Why is euro inflation so low?

Jean-Pierre Landau 02 December 2014

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Inflation in the Eurozone stood at 0.4% (year on year) in November. It has been persistently declining for almost a year, and constantly undershooting forecasts. The Eurozone is now clearly diverging from many advanced economies, where inflation is either on the rise – albeit at moderate levels – as in the US, or, when falling, still remaining close to target, as the UK.

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Topics:  Macroeconomic policy Monetary policy

Tags:  inflation, eurozone, safe assets, safety trap, risk aversion, disinflation, exchange rates, interest rates, liquidity trap, zero lower bound, monetary policy, public debt, Eurozone crisis, Central Banks, ECB, quantitative easing, long-term refinancing operations, unconventional monetary policy, liquidity, asset-backed securities, securitisation, debt sustainability, fiscal space, fiscal capacity, balance sheets

A safe asset for Eurozone QE: A proposal

Luis Garicano, Lucrezia Reichlin 14 November 2014

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As Europe moves closer to deflation, the ECB is gradually inching towards outright quantitative easing (QE) – increasing the monetary base through purchases of government bonds (Draghi 2014). But undertaking such purchases confronts a problem. There is no Eurozone ‘government bond’ to purchase. Were the ECB to purchase the debt of all member countries, it would end up with a large amount of debt on its balance sheet, making it impossible for a country to default without triggering very large redistribution.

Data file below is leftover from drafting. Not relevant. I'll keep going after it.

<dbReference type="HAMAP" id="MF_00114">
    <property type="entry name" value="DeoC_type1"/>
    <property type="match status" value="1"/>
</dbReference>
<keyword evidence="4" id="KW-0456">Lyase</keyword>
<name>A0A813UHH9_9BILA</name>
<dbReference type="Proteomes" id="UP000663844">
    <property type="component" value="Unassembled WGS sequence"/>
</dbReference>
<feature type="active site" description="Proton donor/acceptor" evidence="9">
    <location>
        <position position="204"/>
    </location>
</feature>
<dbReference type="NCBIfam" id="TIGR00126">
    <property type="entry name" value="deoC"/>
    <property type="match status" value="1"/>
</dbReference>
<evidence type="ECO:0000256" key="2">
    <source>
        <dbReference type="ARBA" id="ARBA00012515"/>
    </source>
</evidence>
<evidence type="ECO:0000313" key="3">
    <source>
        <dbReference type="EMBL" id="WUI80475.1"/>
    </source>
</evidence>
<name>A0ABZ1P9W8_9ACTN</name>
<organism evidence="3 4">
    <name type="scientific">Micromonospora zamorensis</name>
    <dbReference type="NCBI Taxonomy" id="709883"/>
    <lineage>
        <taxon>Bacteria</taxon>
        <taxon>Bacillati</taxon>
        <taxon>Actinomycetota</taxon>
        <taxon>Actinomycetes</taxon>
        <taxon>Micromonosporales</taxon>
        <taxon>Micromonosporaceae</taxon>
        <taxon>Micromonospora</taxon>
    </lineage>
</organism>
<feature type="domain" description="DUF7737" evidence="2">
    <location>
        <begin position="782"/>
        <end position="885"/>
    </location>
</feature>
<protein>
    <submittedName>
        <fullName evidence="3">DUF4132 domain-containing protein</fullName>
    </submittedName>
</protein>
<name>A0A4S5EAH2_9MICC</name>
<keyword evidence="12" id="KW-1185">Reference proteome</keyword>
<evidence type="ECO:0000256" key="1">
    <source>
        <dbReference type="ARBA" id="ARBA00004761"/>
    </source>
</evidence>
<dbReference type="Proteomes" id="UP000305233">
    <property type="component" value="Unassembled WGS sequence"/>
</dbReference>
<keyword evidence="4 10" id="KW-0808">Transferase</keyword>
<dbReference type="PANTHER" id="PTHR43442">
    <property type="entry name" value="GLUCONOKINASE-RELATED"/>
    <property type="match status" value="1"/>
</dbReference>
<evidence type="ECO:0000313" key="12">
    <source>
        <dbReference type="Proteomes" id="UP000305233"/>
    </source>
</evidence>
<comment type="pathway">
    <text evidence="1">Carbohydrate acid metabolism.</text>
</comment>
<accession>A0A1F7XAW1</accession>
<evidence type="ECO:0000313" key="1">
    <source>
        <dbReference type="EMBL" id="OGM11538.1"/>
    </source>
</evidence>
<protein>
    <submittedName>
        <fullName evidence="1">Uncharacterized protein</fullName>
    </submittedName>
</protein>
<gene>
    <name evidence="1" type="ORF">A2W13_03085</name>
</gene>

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Topics:  Macroeconomic policy Monetary policy

Tags:  Eurozone QE, Safe Market Bonds, ECB, quantitative easing, unconventional monetary policy, diabolic loop, doom loop, sovereign debt, safe assets, savings glut, risk weights, bank capital

How to climb a mountain with both hands tied

Jean Pisani-Ferry 07 November 2014

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Against the background of lacklustre global demand, economic growth in Europe has weakened again. In the Eurozone, a third recession in less than seven years is a distinct possibility. Yet economic policy looks powerless. On the monetary side, although the ECB may still embark on a genuine programme of quantitative easing, such action is unlikely to deliver a major boost because the benchmark 10-year government bonds already yield just 1%.

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Topics:  Environment EU policies Macroeconomic policy Microeconomic regulation

Tags:  Europe, eurozone, recession, stimulus, monetary policy, quantitative easing, fiscal policy, structural reforms, labour market reforms, liquidity trap, investment, Cash for clunkers, scrapping subsidies, environment, regulation, emissions standards

Helicopter money: The best policy to address high public debt and deflation

Biagio Bossone, Thomas Fazi, Richard Wood 01 October 2014

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The G20 leaders may well endorse a higher ‘growth target’ at their November meeting in Australia, but they will be incapable of agreeing to the monetary/fiscal policy combination that is required to substantially lift aggregate consumer demand and economic growth. 

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Topics:  Monetary policy

Tags:  helicopter money, overt monetary financing, public debt, quantitative easing

Eurozone recovery: there are no shortcuts

Roberto Perotti 13 September 2014

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The consensus is increasing that austerity has not worked – Europe stands on the edge of deflation and suffers from a deficit of demand. A recent VoxEU proposal (Giavazzi and Tabellini 2014) offers a solution that is widely shared on both sides of the Atlantic – all Eurozone countries should cut taxes simultaneously by 5% of GDP, and the ECB should buy the extra debt without sterilisation. This should be accompanied by a credible plan to reduce government spending in the future.

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Topics:  Macroeconomic policy Monetary policy

Tags:  austerity, eurozone, monetary policy, helicopter money, quantitative easing, QE, stimulus, fiscal consolidation, fiscal policy, spending cuts, fiscal sustainability, debt monetisation